june 7 2016
the greffier's word
Some technical difficulties for this session with 2 microphone breakdowns and a sound shift.
The 4 regular listeners present were not too many to deconstruct with the Master the game of the day (3h10 all the same!).
With the 3 hour limit, the second conference was interrupted in the middle of Heinonen; too bad for the Finnish Caillaud.
Below is the animated report of the Master
the Master's word
A fight of a Knight against 3 linked pawns, where the bad role is held by a brilliant studies composer. In this case, his opponent pays tribute to him by placing a nice foreground, to steal a key-square to the Knight. The latter, in the virtual game, makes a real festival of surprising moves. Note to the scholars: the White player is indeed the famous Czech composer, but the Black player is not the famous Austrian theorist Jean-Nepomucène (Johann Nepomuk)!
The rook-pawn is the main enemy of the Knight, we know it. A minimal example, where the aforementioned Knight is... far from the pawn, although on a contiguous square. By the way, did you notice this: a Cg2 is not closer to h1 than to a8!
The exercise of the day is from a regular author of our course, who has just celebrated his 64th birthday. But the solution has only 11 moves! You wouldn't want it to have 64, would you? What seems like a joke which is not : another genius whose acquaintance I had the pleasure of making last summer, Gady Costeff, had precisely composed a study of 51 moves, to celebrate the 50th anniversary of the same author (see the lecture of 18-11-2003). But why 51 then? Because he was smart enough to know the publication deadlines!
The founder of "Endgame" magazine may be incredibly stubborn, whether it be about his system of presenting studies, which I find disastrous, or about his propensity to write novels about table-based sequences incomprehensible to humans (he had started in 1983 with 2B / N and has just done it again with R+B+P / R+B, 159 moves if the bishops are of different colours, 184 moves if they are of the same colour), he has nevertheless a great culture, a great kindness, and sometimes makes small jewels, like this R / 2B+P without the unbelievable complications that this material often generates.
With already one piece down, the wizard of Riga offers a whole Rook. As the (lucky but talented) winner of the historical jewel of the day says, one can live a lifetime for such a game! The problem-solver, faced with all this richness, finds as much honey in it as the amateur player. And the fact that it could (or should) have had the opposite result does not detract from the fascination it has exercised for 20 years and will continue to exercise. Are we not entering the fireworks period?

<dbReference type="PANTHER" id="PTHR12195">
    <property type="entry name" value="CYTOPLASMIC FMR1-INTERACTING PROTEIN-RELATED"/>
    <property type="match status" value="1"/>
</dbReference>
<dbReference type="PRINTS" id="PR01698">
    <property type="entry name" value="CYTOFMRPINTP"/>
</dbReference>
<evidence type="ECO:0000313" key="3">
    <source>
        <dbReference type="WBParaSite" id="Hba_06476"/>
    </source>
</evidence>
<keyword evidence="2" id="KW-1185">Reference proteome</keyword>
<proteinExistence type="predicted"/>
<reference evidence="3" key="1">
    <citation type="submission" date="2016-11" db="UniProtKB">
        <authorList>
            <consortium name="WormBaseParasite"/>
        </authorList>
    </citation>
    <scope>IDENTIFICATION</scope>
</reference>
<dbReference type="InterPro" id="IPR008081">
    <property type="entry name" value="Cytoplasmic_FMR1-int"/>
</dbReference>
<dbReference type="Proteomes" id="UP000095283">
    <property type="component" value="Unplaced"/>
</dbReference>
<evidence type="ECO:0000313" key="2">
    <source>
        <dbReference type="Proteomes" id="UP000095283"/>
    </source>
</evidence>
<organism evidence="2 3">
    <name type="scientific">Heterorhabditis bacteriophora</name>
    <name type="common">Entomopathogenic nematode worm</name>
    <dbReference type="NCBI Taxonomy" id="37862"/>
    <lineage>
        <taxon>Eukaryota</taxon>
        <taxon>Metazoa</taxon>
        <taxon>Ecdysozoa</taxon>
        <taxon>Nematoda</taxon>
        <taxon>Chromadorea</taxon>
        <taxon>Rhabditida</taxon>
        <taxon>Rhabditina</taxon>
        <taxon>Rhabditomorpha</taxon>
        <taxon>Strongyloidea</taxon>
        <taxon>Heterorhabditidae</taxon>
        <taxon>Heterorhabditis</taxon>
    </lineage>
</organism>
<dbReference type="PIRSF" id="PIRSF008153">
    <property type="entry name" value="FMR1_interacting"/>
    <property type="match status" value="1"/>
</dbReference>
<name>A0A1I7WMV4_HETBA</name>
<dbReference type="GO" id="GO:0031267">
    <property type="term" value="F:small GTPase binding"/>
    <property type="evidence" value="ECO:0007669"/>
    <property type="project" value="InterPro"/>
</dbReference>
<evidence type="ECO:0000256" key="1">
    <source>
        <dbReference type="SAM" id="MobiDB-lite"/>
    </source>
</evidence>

In fairyland, we meet the elk and the eagle, after the sparrow we met in April.
A little training of seven 2#, of which only 3 should make you think a bit more. Then some 3#. The first one is easy, but not as easy as you'd think from the diagram. The second one is in a correct version; when it was published, it managed the feat of being both unsolvable (I'm talking about the author's solution) and tri-demolished! The last 3# is only easy if you see the threat.
An amusing 4# from our national Rene, composed long before he finally took up fairy tales. Black's pawns in the second rank should not impress you. You understand it much faster than Alice's Chess. In the next one, with even more black pawns in the second, you have to take a step back. The third is by another French composer who, for over 40 years, I have always seen in a good mood, rain or shine. It is a charming twin with a light discriminant, as was common at the time. The 5# is humorous. What is the use of Pe2?
It took me longer than expected on the 2# helpmate. I made up for the first three solutions of the h#2.5, spending time on the fourth, which is also humorous. The 3# helpmate with twin is only difficult if you approach it the wrong way. Finally, two selfmates, the first one is easy, the second one offers 4 variations, of course, although... For all these problems, solution on request, as usual.
In conclusion, I give again (or give?) the famous study of Elkies exploiting the rule of 50 moves. We thought we had already shown it during the course but... impossible to find it on the site. The perfect illustration of the nuance that Chéron explained, more than half a century ago, between the same position and the same photo of the position.
See you, God willing, for the last course of the school year on Tuesday 21 June (but live on Saturday 18).
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